Blame it on conference expansion. Blame it on a Charmin-soft schedule. Or don't blame it on anyone or anything.

Wisconsin has the easiest road to the College Football Playoff.

Easier than Alabama, Georgia, Clemson, Notre Dame or any other contender you want to name.

We bring you this breaking news as a public service announcement as we approach the College Football Playoff Selection Committee's first set of rankings, which will be released Tuesday at 7 p.m. ET.

Wisconsin (8-0) has the easiest road because -- for starters -- it has the easiest schedule. So soft there is a good possibility the Badgers could head to the Big Ten title game without having played a ranked team. The next/only regular-season chance of that happening is Nov. 18 against Michigan, but don't count on the Wolverines being in the Top 25 by then.

The selection committee doesn't necessarily consider the human polls. They do consider numbers like these: To date, the Badgers have zipped through opponents who have a combined record of 25-29. Wisconsin's schedule strength is second worst in the Big Ten, according to this metric, and 74th nationally (last in the Big Ten), according to the NCAA.

For comparison, the four playoff teams from last season had schedule strengths of No. 1 (Clemson), No. 2 (Alabama), No. 4 (Ohio State) and No. 17 (Washington).

Wisconsin would be deserving -- the rules are the rules -- but would it be one of the four best teams in that scenario?

The further we get away from true round-robin conference schedules of the past, the harder it is to determine a true conference champion.

Why should Alabama even have to test itself against a team from the SEC East, which hasn't beaten a team from the West Division in the league title game in nine years?

The age of the super conference (14 teams) has diminished the actual value of winning that conference. Example: It took Wisconsin four years (2013-16) to play all 13 other Big Ten schools after the league expanded. This year, it will not play Ohio State, Penn State or Michigan State. Last year, it played Michigan, Michigan State and Ohio State in a row along with LSU to open the season.

Again, Wisconsin has nothing for which to apologize. Similar schedule quirks might have allowed Georgia to get to the 2012 SEC title game and Iowa to get to the Big Ten's title game in 2015. Hey, it happens. You put that many teams together, things can wind up working out this way -- to the point where they aren't really conferences anymore but scheduling agreements.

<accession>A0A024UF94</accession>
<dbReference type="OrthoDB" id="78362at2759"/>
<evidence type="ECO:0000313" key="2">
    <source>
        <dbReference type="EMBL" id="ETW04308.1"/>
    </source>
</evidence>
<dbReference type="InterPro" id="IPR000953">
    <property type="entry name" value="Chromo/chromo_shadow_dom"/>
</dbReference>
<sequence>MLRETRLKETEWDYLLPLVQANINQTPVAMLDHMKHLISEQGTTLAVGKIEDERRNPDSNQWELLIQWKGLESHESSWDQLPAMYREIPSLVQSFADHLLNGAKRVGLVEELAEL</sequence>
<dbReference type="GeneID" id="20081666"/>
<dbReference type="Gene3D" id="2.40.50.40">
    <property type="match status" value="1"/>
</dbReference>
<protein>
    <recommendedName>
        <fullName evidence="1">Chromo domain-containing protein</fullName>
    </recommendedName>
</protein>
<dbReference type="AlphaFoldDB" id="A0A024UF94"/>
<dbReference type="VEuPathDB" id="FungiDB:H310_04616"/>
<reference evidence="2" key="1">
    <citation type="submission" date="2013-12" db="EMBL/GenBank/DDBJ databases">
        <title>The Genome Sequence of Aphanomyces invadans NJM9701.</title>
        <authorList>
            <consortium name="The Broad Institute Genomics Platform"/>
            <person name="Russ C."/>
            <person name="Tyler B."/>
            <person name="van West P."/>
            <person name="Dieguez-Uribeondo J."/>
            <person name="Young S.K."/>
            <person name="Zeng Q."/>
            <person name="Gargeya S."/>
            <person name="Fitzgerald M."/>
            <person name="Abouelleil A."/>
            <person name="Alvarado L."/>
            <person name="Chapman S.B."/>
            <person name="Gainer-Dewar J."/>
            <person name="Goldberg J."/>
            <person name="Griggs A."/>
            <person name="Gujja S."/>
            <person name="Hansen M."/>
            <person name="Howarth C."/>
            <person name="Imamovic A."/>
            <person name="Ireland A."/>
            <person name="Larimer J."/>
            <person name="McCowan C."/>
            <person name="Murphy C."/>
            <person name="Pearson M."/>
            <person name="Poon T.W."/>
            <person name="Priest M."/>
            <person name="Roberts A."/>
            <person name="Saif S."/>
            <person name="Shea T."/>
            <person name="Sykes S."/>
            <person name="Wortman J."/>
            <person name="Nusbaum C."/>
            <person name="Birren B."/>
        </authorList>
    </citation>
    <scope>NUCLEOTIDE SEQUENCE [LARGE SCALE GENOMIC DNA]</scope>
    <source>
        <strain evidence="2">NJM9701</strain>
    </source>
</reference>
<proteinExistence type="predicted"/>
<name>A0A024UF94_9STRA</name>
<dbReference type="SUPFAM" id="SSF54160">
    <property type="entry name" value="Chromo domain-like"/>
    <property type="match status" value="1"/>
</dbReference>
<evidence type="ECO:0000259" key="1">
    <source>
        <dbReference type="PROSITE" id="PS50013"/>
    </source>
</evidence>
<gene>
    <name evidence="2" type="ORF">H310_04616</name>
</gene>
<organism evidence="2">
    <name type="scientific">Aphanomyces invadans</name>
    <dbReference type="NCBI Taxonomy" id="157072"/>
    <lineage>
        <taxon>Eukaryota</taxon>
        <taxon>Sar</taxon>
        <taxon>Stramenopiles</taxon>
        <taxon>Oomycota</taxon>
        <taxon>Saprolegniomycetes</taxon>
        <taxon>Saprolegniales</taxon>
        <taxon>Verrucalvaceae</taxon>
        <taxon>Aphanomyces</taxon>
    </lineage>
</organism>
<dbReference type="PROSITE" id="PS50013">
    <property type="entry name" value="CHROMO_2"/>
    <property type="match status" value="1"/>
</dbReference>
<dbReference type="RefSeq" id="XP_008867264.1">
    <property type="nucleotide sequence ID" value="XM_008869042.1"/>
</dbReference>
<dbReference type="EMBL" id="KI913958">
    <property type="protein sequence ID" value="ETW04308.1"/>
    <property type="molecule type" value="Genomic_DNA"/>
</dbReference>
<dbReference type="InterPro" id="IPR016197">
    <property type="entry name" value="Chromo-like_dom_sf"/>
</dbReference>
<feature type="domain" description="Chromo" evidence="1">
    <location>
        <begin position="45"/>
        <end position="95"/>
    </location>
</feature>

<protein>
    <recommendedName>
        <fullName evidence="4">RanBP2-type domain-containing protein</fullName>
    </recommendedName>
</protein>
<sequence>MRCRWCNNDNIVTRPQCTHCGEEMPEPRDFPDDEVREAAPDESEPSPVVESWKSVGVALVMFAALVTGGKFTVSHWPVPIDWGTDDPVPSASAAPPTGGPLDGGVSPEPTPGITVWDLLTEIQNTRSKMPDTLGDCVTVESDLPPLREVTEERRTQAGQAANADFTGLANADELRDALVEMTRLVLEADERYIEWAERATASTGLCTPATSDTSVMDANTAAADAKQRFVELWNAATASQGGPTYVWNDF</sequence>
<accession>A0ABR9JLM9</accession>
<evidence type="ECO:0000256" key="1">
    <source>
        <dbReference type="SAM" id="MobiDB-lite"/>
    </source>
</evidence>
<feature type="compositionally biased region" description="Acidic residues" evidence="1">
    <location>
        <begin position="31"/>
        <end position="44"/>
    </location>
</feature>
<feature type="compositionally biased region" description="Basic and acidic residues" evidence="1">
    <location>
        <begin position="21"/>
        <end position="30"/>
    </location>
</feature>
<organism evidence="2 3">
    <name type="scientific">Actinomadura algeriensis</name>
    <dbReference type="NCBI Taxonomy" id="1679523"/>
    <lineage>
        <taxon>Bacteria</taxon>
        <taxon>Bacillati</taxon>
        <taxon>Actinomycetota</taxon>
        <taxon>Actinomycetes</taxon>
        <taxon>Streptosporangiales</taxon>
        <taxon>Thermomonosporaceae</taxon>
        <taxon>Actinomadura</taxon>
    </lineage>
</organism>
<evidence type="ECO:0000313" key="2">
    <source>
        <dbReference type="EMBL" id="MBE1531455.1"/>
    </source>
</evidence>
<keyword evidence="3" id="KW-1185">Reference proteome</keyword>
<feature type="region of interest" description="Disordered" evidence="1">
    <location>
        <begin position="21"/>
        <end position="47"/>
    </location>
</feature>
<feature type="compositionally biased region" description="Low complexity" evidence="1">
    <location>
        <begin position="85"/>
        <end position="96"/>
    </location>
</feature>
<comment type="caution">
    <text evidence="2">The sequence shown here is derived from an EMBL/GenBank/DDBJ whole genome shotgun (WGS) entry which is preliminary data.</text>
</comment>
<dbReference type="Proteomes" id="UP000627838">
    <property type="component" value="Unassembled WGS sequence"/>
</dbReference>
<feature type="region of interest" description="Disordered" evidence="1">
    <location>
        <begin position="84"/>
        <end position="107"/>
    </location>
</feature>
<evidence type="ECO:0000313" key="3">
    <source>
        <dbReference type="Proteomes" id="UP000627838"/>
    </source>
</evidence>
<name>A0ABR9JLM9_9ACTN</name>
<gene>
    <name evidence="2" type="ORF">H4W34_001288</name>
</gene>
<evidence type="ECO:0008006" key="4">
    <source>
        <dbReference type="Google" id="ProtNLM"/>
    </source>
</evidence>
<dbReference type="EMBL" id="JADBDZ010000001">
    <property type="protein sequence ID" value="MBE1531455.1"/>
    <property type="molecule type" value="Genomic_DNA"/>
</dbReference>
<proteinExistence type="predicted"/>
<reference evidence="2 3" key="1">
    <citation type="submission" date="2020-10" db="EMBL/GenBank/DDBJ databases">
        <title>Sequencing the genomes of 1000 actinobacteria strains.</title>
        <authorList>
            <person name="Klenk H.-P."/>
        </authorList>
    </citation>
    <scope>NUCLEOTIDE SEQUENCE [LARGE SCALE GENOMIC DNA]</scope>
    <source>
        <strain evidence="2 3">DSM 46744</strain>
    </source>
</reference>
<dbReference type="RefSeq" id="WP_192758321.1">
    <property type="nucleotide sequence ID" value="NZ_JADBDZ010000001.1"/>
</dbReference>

In 2015, Iowa missed Michigan, Michigan State and Ohio State on its Big Ten schedule and came within 27 seconds of winning the league and advancing to the playoff. In 2012, Georgia missed Alabama and LSU and came within five seconds of defeating Bama in the SEC title game. Meanwhile, Ohio State has to play Penn State, Michigan and Michigan State every year in the East Division.


Wisconsin can't help it that BYU, its best nonconference opponent, is historically bad this season -- or that the Big Ten West is by far the weaker division in the league. But in the above scenario, all Wisconsin would have to do is play 60 quality minutes of football against the East Division champion -- most likely Ohio State -- to get to the playoff.

Tell me that can't happen. Wisconsin has played four of the six Big Ten Championship Games, winning two of them. Its style of football -- a physical, ground-based, clock-eating attack -- plays anywhere. Wisconsin athletic director Barry Alvarez, a former selection committee member, brought that style to the Badgers and nurtured it for nearly two decades as coach.

Also tell me that Notre Dame -- on track to play six ranked teams -- wouldn't be a bit peeved.

The logic is that the committee would never leave out an undefeated Big Ten champion. The last time something like that even came close to happening was 2004. Auburn was left out of the BCS title game at 12-0. That incongruity created early momentum to expand to a four-team playoff.

Add to all of this that the competition for Wisconsin is dwindling. The Pac-12 and Big 12 are already guaranteed to have a champion with at least one loss.

Be advised to avert your eyes from these first rankings. History proves they have little to do with the final product. Only five of the 12 teams in the initial top four have actually made the playoff since the CFP began.

What you're watching these next five Tuesdays is largely a reality-show mini-series. All chair Kirby Hocutt needs is a studio audience to react to his pithy one-liners.

We kid, we kid. But not about Wisconsin. With 32 days to go before the only rankings that count -- the final edition on Dec. 2 -- it's the Badgers playoff berth to lose.